Thanks to all our readers! Freeflight rules! Next - the Olympics!

In the last month "Stick 'n Tissue" has been viewed by people from 28 countries and 42 states. Thank you all so much for your interest.
It's gratifying to know that there are afficionados almost everywhere, even if the figures are adjusted for people looking for firewood and wrapping paper. We can now claim "niche" status.
Surely this must lead to the IOC seriously considering the inclusion of freeflight rubber in the list of official Olympic events. With all due respect to Curling and Synchronized twirling under water, our sport offers infinitely more visual drama. And if you've ever tried to make a Guillows Stuka fly, you'd know that it takes skill at least on a level with crossing your legs in unison or brushing ice.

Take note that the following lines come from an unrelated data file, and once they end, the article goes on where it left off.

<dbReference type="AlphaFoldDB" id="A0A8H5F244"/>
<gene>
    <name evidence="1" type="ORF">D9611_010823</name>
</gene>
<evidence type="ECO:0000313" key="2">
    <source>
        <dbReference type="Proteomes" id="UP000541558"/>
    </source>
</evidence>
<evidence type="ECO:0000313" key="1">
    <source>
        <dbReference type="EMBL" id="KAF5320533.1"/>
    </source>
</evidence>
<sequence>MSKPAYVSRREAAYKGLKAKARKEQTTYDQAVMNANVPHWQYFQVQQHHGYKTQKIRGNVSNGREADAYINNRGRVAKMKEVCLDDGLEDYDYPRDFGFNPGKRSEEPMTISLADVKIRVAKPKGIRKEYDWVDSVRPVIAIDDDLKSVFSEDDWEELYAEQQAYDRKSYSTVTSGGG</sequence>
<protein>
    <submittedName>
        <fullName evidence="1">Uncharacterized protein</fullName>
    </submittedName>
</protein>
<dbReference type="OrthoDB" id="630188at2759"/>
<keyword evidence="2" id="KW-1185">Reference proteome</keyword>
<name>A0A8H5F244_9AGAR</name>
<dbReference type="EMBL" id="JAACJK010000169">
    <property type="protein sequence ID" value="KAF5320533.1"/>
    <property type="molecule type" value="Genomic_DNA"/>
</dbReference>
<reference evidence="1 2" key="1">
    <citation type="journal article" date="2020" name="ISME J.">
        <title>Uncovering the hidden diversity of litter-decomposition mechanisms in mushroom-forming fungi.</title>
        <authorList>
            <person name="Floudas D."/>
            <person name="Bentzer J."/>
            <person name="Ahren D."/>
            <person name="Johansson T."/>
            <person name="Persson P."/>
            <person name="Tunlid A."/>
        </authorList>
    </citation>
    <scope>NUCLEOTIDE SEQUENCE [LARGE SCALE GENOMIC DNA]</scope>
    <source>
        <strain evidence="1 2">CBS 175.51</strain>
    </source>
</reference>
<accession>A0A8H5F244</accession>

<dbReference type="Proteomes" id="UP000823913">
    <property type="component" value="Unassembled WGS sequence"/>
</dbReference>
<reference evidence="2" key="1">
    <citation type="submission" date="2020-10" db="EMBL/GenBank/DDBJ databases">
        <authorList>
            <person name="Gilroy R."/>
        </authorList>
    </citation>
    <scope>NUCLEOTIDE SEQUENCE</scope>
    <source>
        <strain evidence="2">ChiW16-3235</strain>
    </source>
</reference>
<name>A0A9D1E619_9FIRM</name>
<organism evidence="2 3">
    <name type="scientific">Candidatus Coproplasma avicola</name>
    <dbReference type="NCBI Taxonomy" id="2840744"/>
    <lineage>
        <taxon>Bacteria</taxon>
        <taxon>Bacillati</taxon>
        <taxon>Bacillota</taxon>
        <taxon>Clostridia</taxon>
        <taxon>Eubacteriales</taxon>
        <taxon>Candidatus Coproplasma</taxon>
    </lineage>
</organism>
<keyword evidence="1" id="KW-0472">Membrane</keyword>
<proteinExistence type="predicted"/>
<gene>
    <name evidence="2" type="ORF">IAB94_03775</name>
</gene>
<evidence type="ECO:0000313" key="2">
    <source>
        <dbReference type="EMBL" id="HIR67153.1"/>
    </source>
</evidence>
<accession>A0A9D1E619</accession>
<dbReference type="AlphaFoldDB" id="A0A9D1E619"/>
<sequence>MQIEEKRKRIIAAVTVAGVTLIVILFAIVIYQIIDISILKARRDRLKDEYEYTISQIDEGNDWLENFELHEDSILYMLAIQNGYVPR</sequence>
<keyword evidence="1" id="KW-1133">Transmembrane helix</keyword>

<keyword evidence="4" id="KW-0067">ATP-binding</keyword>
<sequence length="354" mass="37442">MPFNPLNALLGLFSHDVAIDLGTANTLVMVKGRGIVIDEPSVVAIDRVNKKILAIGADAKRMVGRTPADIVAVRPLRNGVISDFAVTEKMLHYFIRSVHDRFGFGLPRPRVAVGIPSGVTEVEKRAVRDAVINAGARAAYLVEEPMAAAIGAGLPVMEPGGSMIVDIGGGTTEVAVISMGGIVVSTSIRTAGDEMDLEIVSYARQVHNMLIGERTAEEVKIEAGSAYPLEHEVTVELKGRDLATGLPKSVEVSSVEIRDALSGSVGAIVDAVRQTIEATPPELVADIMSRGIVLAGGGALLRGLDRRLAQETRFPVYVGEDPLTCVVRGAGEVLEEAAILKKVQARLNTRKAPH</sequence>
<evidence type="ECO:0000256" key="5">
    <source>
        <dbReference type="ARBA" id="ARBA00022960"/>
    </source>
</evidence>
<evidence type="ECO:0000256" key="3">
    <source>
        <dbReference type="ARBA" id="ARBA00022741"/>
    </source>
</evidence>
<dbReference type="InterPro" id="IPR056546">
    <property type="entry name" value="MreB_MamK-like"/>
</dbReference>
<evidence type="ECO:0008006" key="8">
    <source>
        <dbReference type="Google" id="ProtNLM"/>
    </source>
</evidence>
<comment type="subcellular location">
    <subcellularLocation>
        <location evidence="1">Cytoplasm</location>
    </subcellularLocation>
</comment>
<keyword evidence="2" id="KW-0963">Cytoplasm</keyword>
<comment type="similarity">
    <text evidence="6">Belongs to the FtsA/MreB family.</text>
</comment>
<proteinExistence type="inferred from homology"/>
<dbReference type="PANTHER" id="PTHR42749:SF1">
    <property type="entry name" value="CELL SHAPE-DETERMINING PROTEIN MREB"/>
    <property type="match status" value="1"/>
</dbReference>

Anyway, with a little help from places like Burkina Faso, Idaho and the Dakotas, we will soon have the necessary evidence of global ubiquity. Wow.

Tom W


Virgin Galactic Unveils Mothership

Photo by Virgin Galactic

Aerospace enthusiasts take note. Virgin Galactic just rolled out its new delivery vehicle, White Knight Two. The all composite, twin bodied, four engine jet designed by Burt Rutan's Scaled Composites is expected to launch tourists into space aboard the much anticipated SpaceShip Two. This story is getting a lot of press right now (do a Google search and take your pick). There is a good write up on Wired.

I guess it won't be long before we see a flying scale model of White Knight Two. I'm no model designer, but it seems this could be a subject for free flight or R/C. Maybe a PSS model? I wouldn't be surprised to see an ARF with ducted fans. Personally I'd like to see Chris Starleaf tackle this one. Rapiers!

To commemorate this exciting moment in aviation history, I am giving a name to my ‘mothership,’ the Honda CB600F that delivers model airplanes from San Francisco to Marin County and beyond.

Mothership: 'Black Knight'

What did you expect? Dark Knight was taken already.